If you access ESXi hosts through vCenter Server, you typically protect vCenter Server using a firewall.
Firewalls must be present at entry points. A firewall might lie between the clients and vCenter Server or vCenter Server and the clients can both be behind a firewall.
Networks configured with vCenter Server can receive communications through the vSphere Client, other UI clients, or clients that use the vSphere API. During normal operation, vCenter Server listens for data from its managed hosts and clients on designated ports. vCenter Server also assumes that its managed hosts listen for data from vCenter Server on designated ports. If a firewall is present between any of these elements, you must ensure that the firewall has open ports to support data transfer.
You might also include firewalls at other access points in the network, depending on the network usage and on the level of security that clients require. Select the locations for your firewalls based on the security risks for your network configuration. The following firewall locations are commonly used.
- Between the vSphere Client or a third-party network-management client and vCenter Server.
- If your users access virtual machines through a Web browser, between the Web browser and the ESXi host.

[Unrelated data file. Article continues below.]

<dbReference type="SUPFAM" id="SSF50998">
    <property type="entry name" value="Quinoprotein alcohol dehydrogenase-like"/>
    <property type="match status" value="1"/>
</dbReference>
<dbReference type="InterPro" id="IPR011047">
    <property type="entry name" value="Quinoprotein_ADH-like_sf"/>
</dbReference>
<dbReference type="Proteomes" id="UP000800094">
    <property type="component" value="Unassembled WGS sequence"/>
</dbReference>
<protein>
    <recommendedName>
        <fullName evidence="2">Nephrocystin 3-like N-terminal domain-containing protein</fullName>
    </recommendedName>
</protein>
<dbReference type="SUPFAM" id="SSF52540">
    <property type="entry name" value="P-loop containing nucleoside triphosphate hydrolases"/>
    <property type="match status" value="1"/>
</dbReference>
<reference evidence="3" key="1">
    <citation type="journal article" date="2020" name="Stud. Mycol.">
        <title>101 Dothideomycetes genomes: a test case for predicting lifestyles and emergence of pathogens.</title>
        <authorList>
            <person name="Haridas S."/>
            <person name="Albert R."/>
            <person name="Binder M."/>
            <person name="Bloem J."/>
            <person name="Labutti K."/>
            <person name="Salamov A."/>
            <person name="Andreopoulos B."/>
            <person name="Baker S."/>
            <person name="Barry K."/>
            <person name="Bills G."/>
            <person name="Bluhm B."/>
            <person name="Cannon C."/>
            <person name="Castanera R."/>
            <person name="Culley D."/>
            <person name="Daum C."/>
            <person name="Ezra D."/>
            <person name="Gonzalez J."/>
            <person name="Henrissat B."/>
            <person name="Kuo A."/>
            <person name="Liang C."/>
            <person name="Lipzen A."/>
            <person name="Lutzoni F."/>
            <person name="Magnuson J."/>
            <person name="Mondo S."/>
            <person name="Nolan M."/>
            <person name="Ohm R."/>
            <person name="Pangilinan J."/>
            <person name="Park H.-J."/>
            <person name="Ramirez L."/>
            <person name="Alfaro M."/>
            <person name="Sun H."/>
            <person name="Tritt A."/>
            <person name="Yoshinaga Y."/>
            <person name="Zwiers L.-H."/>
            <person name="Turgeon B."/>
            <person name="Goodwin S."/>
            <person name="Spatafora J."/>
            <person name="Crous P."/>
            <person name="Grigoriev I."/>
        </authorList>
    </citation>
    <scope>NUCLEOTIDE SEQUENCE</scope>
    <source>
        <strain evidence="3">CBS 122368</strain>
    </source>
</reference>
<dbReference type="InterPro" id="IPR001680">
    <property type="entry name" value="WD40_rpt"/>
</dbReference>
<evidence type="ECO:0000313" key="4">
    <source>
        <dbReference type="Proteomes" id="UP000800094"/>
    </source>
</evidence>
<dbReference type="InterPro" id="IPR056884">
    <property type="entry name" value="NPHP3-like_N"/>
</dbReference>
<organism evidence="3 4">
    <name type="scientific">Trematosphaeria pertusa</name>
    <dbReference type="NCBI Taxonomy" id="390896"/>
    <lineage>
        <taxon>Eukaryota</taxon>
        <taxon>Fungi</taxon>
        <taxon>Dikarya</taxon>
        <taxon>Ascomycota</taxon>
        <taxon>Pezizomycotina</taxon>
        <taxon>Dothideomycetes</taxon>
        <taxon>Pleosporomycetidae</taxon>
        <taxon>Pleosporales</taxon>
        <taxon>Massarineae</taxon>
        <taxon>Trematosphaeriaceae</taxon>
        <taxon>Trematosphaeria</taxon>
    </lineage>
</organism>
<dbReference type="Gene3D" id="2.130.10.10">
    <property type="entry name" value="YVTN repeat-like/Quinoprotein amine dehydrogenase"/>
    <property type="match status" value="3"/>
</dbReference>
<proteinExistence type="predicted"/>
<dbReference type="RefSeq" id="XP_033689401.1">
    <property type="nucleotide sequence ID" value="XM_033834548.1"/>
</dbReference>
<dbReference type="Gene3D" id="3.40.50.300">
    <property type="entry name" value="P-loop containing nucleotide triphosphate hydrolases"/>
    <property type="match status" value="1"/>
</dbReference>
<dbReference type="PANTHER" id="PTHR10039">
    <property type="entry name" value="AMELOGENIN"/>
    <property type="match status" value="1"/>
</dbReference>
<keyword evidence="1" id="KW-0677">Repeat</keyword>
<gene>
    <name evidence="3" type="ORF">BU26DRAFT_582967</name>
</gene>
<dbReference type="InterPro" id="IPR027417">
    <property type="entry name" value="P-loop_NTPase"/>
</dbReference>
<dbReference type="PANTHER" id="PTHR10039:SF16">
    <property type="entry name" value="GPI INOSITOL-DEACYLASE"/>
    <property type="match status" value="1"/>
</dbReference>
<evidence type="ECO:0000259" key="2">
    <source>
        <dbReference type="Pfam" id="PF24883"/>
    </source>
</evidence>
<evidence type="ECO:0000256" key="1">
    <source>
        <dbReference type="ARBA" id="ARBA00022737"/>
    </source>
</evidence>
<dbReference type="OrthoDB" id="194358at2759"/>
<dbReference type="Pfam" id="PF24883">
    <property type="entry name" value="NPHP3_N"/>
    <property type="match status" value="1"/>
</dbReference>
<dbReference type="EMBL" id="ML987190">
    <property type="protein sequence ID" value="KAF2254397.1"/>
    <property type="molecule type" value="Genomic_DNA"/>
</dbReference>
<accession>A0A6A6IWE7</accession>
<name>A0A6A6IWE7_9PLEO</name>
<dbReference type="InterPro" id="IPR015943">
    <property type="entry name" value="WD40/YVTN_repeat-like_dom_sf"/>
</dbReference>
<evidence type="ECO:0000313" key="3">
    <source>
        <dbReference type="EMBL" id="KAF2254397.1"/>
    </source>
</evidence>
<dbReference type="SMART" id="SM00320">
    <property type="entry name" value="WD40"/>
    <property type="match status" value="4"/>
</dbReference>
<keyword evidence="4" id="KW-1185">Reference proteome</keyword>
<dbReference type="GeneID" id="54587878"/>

- If your users access virtual machines through the vSphere Client, between the vSphere Client and the ESXi host. This connection is in addition to the connection between the vSphere Client and vCenter Server, and it requires a different port.
- Between vCenter Server and the ESXi hosts.
- Between the ESXi hosts in your network. Although traffic between hosts is usually considered trusted, you can add firewalls between them if you are concerned about security breaches from machine to machine.
If you add firewalls between ESXi hosts and plan to migrate virtual machines between them, open ports in any firewall that divides the source host from the target hosts.
- Between the ESXi hosts and network storage such as NFS or iSCSI storage. These ports are not specific to VMware. Configure them according to the specifications for your network.